2 June 2020

GitLab’s Case Study on Fanatics: Hits and Misses

Monthly case study critique of a high-profile SaaS company

Each month, we dive deep into a case study from a well-known SaaS company, analyzing where the content excels and where the gaps exist.

Our mission with this series is to help you, as a SaaS marketer, see that even the big guys aren’t perfect. We can all learn from what they do well and what they need to improve. Case studies are a critical piece of the marketing and sales funnel, so it pays—literally—to get them right.

GitLab’s case study on Fanatics 

GitLab is a complete DevOps platform delivered as a single application. The company is changing the way development, security and ops teams collaborate and build software. From idea to production, GitLab helps teams improve cycle time from weeks to minutes, and reduces development costs and time to market.

Check out the case study we’re critiquing: GitLab offers Fanatics the CI stability they were searching for.

What worked well

1. Strong title

This benefit-driven title mentions both GitLab and its customer Fanatics. The title is also paired with a subtitle that further explains the results Fanatics got from GitLab’s solution.

2. Useful executive summary

This is an essential element for every case study because it gives the reader an immediate understanding of your service. The section at the top of the Fanatics case study is easily digestible and includes information that sets the stage for the reader, such as:

  • fast facts about GitLab’s customer Fanatics
  • a brief overview of the problem, solution and benefits
  • statistics to demonstrate results

3. Structured flow

The case study clearly guides the reader through specific challenge, solution and results sections, with subheaders for each section that summarize what the reader will learn about.

4. The customer is the hero

Making your customer the hero in your case study—as opposed to tooting your own company’s horn—is an excellent way to achieve resonance with your readers. GitLab makes the interviewee, Fanatics’ cloud tech lead Guilherme Goncalves, the hero by highlighting how he advocated for change in his organization.

5. Convincing quotes

GitLab uses several customer quotes to tell the story from Fanatics’ perspective, adding detail, credibility and personality to the case study. This is a solid tactic because it allows the reader to hear straight from the customer why they recommend GitLab’s service.

6. Call to action (CTA)

The case study features a bar with a button to sign up for a free GitLab trial. The CTA appears at the bottom of the page and stays in view as the reader scrolls through the content.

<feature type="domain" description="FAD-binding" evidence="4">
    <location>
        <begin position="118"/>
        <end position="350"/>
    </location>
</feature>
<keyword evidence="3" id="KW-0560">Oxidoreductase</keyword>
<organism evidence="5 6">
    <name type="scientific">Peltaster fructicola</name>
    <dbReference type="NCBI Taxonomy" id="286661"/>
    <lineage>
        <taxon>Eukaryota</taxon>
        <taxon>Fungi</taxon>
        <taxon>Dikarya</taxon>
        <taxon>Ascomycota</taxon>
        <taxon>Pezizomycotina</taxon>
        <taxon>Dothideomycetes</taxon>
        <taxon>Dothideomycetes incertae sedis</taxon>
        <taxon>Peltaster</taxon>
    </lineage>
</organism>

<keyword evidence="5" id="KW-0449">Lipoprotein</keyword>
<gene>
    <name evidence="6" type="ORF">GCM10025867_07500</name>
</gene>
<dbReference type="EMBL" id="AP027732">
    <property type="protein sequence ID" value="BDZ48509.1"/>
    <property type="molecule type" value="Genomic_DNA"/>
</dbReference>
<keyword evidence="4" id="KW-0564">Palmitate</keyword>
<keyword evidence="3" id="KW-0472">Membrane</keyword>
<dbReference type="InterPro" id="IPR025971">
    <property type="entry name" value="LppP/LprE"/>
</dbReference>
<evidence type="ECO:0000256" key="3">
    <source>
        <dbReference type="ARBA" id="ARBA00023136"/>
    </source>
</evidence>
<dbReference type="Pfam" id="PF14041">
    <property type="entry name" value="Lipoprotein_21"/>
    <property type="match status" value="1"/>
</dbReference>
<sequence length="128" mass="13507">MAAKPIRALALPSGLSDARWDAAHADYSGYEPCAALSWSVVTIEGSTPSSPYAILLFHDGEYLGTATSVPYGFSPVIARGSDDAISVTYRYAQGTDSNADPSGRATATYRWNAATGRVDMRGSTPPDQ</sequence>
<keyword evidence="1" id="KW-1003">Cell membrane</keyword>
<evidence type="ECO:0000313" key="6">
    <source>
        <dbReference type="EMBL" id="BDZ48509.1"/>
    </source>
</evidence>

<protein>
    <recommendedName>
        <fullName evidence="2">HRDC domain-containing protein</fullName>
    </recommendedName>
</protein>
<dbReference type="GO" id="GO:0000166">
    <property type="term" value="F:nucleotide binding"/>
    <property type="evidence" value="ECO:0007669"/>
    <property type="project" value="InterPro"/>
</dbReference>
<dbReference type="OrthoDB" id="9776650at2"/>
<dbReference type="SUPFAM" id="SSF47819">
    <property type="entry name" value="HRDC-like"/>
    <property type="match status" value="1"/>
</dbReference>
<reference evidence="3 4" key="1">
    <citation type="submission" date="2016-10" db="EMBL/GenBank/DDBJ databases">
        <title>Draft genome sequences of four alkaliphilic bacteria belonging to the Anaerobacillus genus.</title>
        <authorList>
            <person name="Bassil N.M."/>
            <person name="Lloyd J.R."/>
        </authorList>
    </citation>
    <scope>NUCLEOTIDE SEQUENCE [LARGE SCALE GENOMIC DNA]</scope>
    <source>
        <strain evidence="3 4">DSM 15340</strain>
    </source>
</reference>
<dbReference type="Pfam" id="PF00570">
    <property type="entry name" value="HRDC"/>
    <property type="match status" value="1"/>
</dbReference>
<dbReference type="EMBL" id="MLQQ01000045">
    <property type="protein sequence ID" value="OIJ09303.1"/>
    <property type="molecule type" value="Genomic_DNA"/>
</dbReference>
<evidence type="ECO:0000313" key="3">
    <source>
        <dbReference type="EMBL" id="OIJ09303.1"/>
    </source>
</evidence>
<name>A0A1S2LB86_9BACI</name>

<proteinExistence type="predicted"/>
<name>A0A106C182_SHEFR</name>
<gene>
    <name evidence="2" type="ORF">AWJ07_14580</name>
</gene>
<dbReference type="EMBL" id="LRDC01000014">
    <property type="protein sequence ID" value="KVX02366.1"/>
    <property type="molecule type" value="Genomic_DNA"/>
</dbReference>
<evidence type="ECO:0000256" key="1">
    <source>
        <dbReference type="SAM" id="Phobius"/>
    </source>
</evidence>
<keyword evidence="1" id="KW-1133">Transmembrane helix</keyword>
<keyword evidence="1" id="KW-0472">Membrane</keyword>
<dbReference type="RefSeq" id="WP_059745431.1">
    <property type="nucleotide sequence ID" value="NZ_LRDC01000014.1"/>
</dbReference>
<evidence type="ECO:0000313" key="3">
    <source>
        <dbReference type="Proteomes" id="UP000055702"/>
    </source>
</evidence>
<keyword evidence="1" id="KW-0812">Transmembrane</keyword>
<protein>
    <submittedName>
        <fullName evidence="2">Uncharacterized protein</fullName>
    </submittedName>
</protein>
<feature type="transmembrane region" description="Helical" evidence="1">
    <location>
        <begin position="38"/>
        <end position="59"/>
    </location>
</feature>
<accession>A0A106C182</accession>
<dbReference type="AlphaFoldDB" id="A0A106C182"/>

What could be better

1. Statistic in the title

Using a hard number in the case study title would help drive home the results that Fanatics got from GitLab’s solution.

2. Explanation of acronyms

Reading technical jargon can feel like reading another language. It’s important to spell out acronyms on the first mention so that readers understand what you’re talking about. This paragraph mentions three acronyms—AWS, CI and CD—that readers may have to pause to look up if the meaning isn’t clear.

3. Product link

Including a link to the continuous integration (CI) product that Fanatics purchased would guide the reader in a specific direction to learn more about GitLab’s offerings.

4. Pull quote

Adding a visual call-out in between two of the sections would break up the case study text and give more weight to the story from the customer’s perspective.

5. Design elements

Solid case study design is essential for grabbing and keeping your reader’s attention. GitLab could consider adding a headshot of the case study interviewee alongside a pull quote, which helps deliver instant credibility. A data illustration would also be useful to help visual readers process the numbers in the solution section.

6. A look to the future

A paragraph on what’s next for Fanatics would help demonstrate how customers can grow with GitLab.

7: CTA above footer

While the case study CTA remains visible as the reader scrolls 95% of the page, it does disappear when the reader scrolls into the page footer itself. GitLab could address this so that the CTA is visible 100% of the time.

8. Additional content

Including a call-out linking to other customer stories would be valuable for readers who want to find more information before signing up for a free GitLab trial.

Until next time

Stay tuned next month for a new critique, and in the meantime, check out our review of ServiceNow’s case study on SAP Success Factors.

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Emily Amos
Emily Amos

As the founder of Uplift Content, Emily leads teams in creating done-for-you case studies, ebooks and white papers for high-growth SaaS companies. Check out her bio.

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